US committed to regional stability; ball in Iran's court
The US is committed to maintaining stability in the Middle East and Iran need to mend its ways, a top official said in Abu Dhabi.
Frank Fannon, assistant secretary, Bureau of Energy Resources, US Department of State, said the administration is offering support to ensure stability in the region.
"Energy is foundational to political stability. Governments, leading companies have recognised importance of stable energy markets. Two months ago that system was put to test. The attack on Saudi Arabia's energy complex was directed at the Kingdom. However, the perpetrators' target was all of us - the global energy consumer. Aramco's remarkable response reassured markets," he said in his opening remarks at the Abu Dhabi International Petroleum Exhibition and Conference.
Fannon noted that deployment of additional troops in Saudi Arabia and the region was an important to enhance the defence network.
"The US is committed to maintaining bilateral relations with countries in the region. The Middle East Strategic Alliance (MESA) is new commitment the US is offering to the region. The support of sending troops and other assets to the region is further demonstration of our commitment here. We are committed to this region and want to continue to promote growth and stability. We have so many strong partnerships throughout the region. This relationship has stood the test of time and I confident it will continue to do so," he said while speaking on the topic: Shifting global oil and gas market dynamics.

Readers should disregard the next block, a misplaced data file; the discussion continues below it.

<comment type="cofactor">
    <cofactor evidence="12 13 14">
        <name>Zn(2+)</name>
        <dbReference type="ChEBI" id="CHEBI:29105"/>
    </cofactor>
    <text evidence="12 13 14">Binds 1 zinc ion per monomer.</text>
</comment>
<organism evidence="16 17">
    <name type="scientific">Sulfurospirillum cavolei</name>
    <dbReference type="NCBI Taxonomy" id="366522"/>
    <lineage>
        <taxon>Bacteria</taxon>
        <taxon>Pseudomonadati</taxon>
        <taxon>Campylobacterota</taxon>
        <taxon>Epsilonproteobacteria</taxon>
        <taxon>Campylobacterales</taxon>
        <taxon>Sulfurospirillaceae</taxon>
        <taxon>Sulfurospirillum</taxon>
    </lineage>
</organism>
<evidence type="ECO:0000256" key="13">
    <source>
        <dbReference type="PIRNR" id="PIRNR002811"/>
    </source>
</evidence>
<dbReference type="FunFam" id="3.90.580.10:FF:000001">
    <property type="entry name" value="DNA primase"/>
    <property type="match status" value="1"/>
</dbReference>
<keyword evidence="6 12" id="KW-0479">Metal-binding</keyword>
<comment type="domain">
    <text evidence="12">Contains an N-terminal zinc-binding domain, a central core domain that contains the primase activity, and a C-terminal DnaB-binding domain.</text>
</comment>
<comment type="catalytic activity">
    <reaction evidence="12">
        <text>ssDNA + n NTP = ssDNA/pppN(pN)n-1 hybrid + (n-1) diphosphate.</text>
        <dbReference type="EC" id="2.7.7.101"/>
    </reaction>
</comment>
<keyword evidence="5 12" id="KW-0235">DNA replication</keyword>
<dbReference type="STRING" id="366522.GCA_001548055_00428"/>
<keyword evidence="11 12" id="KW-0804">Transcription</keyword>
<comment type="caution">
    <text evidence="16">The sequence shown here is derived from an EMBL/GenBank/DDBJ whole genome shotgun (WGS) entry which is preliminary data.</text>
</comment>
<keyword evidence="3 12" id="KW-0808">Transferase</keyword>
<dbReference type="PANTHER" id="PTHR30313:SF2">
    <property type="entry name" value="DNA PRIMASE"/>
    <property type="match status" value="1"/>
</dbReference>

Fannon underlined that Saudi Arabia's nuclear ambitions and other countries in the region tend to 'diversify their economies' and wasn't a threat.
He noted that over the past few decades the US has shifted from energy scarcity to abundance.
"There's unprecedented energy transformation both in terms of supply-demand patterns and technologies to meet that demand. The US is in line to produce 13 billion barrels next month. The US will be top LNG export in next five years. Scale of the US technology is changing market economics."
Talking about US' sanction over Iran, he said: "The ball's in Iranian regime's court. The US administration is very clear on the conditions and encouraging talks but there are certain conditions that need to be met. The many proxy wars are creating instability in the region."
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